Healthcare Perspectives - Oriental Medicine/Acupunture

Oriental Medicine is a system of medicine which originated approximately 4000 years ago in Far East Asia. It is a complete health care system capable of delivering both primary and specialized care. Oriental Medicine views health as an expression of balance and disease as physical expressions of an imbalance within the body.

Taoism is the most influential root of Oriental Medicine. A main focus of the Taoists perspective is on the observable and natural laws of the universe and a human beings' relationship to the universe. Within this view, when the body and its many systems are balanced between the forces of Yin and Yang (yin energy being associated with receptivity, coolness and dampness and yang energy being associated with activity, heat and dryness) health is predominant, when Yin and Yang are imbalanced, disease occurs.

Oriental Medicine Physicians look at the symptoms along with other diagnostic methods to identify patterns of disharmony within the functional systems of the body. Each of the body organ systems must be in balance within itself as well as within its relationship to the other systems of the body.

There are cardinal signs of imbalance related to each organ as well as cardinal signs of multi-organ disharmonies. By being able to recognize the cardinal symptoms of single organs and organ relationships, various applications of Acupuncture, meridian manipulation and herbal treatments are able to get to the root of problems beyond only treating the symptoms that manifest as the result of the deeper imbalance. Using acupuncture, herbs, and other modalities, the Oriental Medicine Physician seeks to restore balance. When the body, as a body of systems within systems, is balanced health is restored.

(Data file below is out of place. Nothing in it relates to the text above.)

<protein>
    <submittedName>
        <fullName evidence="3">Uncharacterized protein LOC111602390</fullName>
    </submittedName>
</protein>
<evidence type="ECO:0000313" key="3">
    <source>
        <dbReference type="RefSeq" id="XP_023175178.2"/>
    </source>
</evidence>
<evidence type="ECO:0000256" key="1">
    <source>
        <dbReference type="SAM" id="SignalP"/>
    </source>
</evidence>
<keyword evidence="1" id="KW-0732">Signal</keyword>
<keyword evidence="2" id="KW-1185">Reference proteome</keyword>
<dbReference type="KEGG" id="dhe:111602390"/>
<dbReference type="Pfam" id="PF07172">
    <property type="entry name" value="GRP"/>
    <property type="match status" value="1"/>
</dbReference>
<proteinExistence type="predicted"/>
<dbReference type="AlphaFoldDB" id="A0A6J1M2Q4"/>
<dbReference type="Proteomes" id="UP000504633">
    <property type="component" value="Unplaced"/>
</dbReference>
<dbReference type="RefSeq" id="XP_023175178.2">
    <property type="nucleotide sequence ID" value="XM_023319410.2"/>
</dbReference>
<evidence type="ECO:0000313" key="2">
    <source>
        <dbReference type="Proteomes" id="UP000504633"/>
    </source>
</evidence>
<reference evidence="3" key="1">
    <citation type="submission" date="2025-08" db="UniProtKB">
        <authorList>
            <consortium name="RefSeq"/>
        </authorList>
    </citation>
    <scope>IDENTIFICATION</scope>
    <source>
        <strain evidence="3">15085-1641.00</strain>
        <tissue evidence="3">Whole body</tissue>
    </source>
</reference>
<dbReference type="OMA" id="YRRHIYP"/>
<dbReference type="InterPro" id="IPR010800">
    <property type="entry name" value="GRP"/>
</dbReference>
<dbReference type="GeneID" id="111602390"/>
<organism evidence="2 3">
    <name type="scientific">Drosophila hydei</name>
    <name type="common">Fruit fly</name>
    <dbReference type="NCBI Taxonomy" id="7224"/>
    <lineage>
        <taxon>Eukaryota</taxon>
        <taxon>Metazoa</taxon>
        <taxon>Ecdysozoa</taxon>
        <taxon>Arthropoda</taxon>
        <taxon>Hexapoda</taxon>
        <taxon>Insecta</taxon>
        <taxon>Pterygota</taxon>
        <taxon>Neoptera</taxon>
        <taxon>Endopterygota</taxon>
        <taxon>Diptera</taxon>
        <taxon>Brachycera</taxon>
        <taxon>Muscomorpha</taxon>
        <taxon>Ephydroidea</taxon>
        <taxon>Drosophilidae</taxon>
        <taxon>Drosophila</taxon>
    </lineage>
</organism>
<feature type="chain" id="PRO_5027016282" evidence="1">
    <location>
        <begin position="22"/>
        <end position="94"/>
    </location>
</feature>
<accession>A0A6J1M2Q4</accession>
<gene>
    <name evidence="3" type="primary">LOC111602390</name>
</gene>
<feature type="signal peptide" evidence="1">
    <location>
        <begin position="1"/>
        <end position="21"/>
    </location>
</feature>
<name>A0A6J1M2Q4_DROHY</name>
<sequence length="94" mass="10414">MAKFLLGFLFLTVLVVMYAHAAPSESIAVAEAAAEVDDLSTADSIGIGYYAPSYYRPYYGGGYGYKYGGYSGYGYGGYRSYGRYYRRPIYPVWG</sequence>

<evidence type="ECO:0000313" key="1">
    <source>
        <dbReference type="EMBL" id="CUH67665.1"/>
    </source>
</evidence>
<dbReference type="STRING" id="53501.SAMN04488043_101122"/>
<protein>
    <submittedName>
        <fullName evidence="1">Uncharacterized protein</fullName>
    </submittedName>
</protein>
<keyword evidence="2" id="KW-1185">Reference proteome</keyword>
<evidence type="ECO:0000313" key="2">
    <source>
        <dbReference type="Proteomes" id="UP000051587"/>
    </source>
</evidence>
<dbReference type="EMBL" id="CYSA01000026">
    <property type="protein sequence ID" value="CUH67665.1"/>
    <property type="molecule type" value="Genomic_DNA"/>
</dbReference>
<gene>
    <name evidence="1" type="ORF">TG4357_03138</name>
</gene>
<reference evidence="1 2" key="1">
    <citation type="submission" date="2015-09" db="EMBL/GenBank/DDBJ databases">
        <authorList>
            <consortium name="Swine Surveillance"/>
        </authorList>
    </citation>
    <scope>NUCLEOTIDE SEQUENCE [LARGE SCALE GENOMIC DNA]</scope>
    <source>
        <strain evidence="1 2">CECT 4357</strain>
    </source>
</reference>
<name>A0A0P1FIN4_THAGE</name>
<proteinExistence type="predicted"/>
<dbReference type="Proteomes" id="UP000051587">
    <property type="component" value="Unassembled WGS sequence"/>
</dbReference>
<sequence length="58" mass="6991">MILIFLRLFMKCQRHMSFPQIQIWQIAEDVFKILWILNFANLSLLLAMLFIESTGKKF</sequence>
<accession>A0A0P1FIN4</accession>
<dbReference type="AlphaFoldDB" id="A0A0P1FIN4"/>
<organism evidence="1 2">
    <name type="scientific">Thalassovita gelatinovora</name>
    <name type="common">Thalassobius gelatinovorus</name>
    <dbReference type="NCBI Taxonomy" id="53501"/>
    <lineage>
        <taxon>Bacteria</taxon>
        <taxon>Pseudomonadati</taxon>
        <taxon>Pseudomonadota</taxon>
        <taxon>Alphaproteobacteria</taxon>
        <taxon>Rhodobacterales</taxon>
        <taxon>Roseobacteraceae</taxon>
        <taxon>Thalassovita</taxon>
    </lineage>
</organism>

Within this complex system there is incredible simplicity -balance in the human body. Although modern Acupuncturists may use lab work as additional diagnostic tools, Oriental Medicine generally determines one's level of health through the examination of the normal and abnormal organ system functions in the body. This is done by the examination of pulse and tongue as a diagnostic process, by viewing the outside of the body as a window into the internal organs and by recognizing the underlying communication between the body and the mind. Today Oriental Medicine is practiced in allopathic hospitals, in traditional hospitals, in conjunction with allopathic medicine, and hybrids of both forms of medicine have been developed.

Healing Modalities within Oriental Medicine/Acupunture

  • Eight Vessel Theory
  • Five Element Theory
  • Traditional Chinese Medicine


Must be licensed in the State of Florida and completed a state board-approved national certification process

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